Olivier Houalet moved to Namibia when he was 18 and has spent so much time with the big cats, he is known as the "cheetah whisperer".
Venturing into their enclosures, he has befriended those orphaned by poachers or natural causes and hopes when they are released, they will allow him to follow them to make sure they are safe.
Now 28, he has an expert knowledge of animal behaviour but no formal qualifications.
"You just have to stay strong and not show any fear when they look as if they are going to attack," he said as part of the Five television documentary, Cheetah Man.
"And you have to mean it - you can't fake it or they can tell. I use my hands to make me look as big as possible, and eye contact is important too.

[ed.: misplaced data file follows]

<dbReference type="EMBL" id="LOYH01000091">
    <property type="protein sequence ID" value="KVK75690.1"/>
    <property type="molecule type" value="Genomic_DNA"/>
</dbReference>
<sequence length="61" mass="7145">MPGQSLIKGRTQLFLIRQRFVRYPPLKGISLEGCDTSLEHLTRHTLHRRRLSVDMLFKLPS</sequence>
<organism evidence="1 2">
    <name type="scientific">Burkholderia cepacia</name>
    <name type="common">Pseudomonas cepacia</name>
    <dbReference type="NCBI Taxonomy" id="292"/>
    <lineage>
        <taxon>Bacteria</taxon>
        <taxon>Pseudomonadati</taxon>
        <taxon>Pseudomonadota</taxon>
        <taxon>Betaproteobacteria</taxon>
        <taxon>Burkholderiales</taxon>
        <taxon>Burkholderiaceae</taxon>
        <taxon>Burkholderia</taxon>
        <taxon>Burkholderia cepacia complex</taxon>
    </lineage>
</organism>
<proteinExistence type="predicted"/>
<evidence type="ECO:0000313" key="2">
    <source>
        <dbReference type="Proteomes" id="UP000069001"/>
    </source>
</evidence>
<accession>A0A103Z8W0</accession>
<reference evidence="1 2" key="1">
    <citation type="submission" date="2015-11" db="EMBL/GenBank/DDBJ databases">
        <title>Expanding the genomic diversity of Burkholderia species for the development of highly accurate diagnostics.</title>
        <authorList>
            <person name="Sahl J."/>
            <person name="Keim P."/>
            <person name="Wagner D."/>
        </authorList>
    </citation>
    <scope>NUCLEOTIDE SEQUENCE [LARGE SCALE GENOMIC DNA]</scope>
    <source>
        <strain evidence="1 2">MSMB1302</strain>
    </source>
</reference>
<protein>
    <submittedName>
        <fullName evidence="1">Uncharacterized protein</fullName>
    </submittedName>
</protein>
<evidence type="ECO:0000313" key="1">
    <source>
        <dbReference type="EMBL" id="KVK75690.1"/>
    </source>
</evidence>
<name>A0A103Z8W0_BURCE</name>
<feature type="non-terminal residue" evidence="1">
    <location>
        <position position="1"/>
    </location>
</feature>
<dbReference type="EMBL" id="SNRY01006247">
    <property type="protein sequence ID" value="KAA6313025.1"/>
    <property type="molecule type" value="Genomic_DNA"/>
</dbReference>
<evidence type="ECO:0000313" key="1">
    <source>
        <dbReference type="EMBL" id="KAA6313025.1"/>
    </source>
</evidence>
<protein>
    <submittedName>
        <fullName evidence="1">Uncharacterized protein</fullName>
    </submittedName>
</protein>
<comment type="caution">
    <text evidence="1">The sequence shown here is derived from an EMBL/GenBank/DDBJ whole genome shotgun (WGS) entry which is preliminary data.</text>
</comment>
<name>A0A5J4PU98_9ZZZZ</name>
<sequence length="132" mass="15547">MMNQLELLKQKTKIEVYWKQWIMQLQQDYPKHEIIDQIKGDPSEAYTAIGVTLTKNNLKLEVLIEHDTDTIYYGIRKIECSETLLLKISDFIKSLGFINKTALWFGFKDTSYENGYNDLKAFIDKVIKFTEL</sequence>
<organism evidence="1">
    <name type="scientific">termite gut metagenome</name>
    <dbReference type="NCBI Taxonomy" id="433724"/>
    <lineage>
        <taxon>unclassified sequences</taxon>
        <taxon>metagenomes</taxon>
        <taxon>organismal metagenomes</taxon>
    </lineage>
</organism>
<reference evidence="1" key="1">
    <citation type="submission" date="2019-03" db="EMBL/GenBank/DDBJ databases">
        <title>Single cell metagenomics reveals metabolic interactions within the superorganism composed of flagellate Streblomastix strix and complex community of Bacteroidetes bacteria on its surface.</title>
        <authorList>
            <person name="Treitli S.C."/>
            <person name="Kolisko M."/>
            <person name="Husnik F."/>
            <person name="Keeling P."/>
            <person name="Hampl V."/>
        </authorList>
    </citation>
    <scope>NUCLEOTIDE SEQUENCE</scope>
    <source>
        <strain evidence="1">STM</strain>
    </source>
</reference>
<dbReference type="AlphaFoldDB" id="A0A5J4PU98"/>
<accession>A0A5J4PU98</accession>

"Through your eyes, they feel your meaning. If you mean strength and respect, they will be receptive. They see you come in peace."
The first set of cheetahs he worked with had to be captured again after being released because they failed to hunt wild animals and started attacking sheep.
But Mr Houalet is confident that the cheetahs eventually will be able to live in the wild: "Normally they are set free and die because they can't cope on their own.
"This way I can still release them but I can follow them and help them until they learn to look after themselves.
"If I call them, they come to me. That is completely unique, usually humans dominate animals by drugging them or using sticks to frighten them into submission - I am part of their group.
"I am confident we can teach them the skills to survive. I know the likelihood is that they won't all survive, but they stand a better chance this way than any other I know."